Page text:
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Work in Progress

Disease treatment development and approval can be a very lengthy project. FDA published Accelerated Approval (AA) regulations in 1992 to drive the development of new treatments for serious and life-threatening disorders. AA has been enormously successful at driving innovation in the development of cancer and HIV therapies where substantial funds are available to progress through treatment development life cycle. 

Progress of AGU cure development is marked by the orange marker. Below is the description what was done so far and our planned activities. 

 Treatment/Drug Development

After we investigated innovations and developments in gene therapy in the last 15 years and contacted different experts in the area, we decided to go with the proposal from researchers in the University of North Carolina (UNC) in USA. The researchers have been testing a new type of virus that can deliver a gene throughout the entire brain and spinal cord. This approach has been validated in mice, pigs, and monkeys for another rare disease, which is biologically more complex than AGU.

They use a benign virus called Adeno-Associated Virus (AAV) that does not cause any disease in humans as a “molecular delivery truck” to take normal AGA gene to the deficient cells with the goal to produce the necessary enzyme there. Using standard practices, UNC researchers already constructed and produced AGA Gene/ AAV virus and are testing drug efficiency in human skin cells. For that, UNC has received AGU skin fibroblasts in the lab and completed work of growing/collecting/preserving fibroblasts. Work with fibroblasts is ongoing and the initial results are encouraging.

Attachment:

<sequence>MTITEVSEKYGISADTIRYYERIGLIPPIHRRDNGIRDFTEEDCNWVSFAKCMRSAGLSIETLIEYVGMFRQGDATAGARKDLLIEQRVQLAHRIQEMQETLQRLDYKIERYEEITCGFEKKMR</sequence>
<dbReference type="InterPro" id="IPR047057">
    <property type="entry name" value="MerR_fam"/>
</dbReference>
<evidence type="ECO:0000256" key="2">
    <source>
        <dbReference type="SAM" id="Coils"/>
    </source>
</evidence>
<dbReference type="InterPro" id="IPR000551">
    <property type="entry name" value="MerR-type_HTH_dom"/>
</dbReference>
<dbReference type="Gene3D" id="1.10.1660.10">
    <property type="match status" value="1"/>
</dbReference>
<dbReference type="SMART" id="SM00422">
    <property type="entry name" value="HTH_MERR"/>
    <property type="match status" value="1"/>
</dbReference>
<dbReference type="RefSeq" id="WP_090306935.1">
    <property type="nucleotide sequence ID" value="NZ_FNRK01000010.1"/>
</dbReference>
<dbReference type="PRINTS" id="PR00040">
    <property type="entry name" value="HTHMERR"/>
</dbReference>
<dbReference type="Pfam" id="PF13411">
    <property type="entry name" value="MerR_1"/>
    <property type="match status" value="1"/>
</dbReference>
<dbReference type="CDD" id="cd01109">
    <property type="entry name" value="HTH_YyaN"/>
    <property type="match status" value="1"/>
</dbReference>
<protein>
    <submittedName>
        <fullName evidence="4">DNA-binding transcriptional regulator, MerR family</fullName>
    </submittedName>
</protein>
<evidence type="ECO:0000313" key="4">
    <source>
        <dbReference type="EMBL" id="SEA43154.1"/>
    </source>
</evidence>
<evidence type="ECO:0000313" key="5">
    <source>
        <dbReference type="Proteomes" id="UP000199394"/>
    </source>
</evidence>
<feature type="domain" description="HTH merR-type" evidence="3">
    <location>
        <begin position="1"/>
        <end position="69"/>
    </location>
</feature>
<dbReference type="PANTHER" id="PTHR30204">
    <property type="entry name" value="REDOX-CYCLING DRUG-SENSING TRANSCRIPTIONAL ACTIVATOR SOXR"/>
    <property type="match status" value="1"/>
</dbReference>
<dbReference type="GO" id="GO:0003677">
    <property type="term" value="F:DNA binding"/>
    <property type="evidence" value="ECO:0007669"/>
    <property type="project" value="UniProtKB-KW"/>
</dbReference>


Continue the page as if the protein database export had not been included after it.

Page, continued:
Treatment Validation (Pharmacological Activity)
With the previously reported positive results and UNC data, the next step in the drug development process is to prove that the treatment works in animals. Treatment approach and delivery would be the same as in humans, which is to disperse the AGA gene throughout the brain, spinal cord and eventually the whole body while injecting the virus carrier with the gene into the fluid that surrounds the brain and spinal cord. The injection procedure is the same as a spinal tap, does not require surgery, and is routinely done in most hospitals. The encouraging preliminary test results show that this procedure can deliver a gene throughout the entire brain.

AGU mice were born in Jackson labs on February 26 2013. UNC received 20 mice in April 2013 and established AGU mice colony. Mice are being evaluated for a disease progression. To save time for treatment evaluation, the treatment will start with the older mice first.

Acute Toxicity Potential

Once we collect enough data on treatment efficiency in mice and submit it to FDA (pre-IND meeting), the decision on toxicity studies need/duration will be made.